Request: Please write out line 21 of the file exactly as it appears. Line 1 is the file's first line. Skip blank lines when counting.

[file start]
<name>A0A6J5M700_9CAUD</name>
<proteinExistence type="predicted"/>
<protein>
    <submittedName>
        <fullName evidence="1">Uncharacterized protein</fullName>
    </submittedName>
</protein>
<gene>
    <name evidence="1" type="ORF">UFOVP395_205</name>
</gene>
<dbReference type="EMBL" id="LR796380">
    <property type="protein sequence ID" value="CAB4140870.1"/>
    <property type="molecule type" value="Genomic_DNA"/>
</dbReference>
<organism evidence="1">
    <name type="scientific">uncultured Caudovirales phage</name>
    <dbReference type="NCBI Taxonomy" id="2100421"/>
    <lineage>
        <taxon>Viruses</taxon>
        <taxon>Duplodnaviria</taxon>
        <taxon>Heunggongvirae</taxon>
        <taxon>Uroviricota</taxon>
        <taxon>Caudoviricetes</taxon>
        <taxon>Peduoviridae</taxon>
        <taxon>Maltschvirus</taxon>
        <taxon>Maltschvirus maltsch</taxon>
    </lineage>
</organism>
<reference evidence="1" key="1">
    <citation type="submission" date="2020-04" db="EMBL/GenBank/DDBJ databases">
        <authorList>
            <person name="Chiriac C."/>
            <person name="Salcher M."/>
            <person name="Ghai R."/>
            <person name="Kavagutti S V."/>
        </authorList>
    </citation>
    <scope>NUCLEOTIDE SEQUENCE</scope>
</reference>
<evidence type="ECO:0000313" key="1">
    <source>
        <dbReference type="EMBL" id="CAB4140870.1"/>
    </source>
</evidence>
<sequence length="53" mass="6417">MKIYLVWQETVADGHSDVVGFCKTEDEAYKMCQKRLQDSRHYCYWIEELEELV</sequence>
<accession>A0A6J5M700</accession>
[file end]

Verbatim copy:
        <taxon>Heunggongvirae</taxon>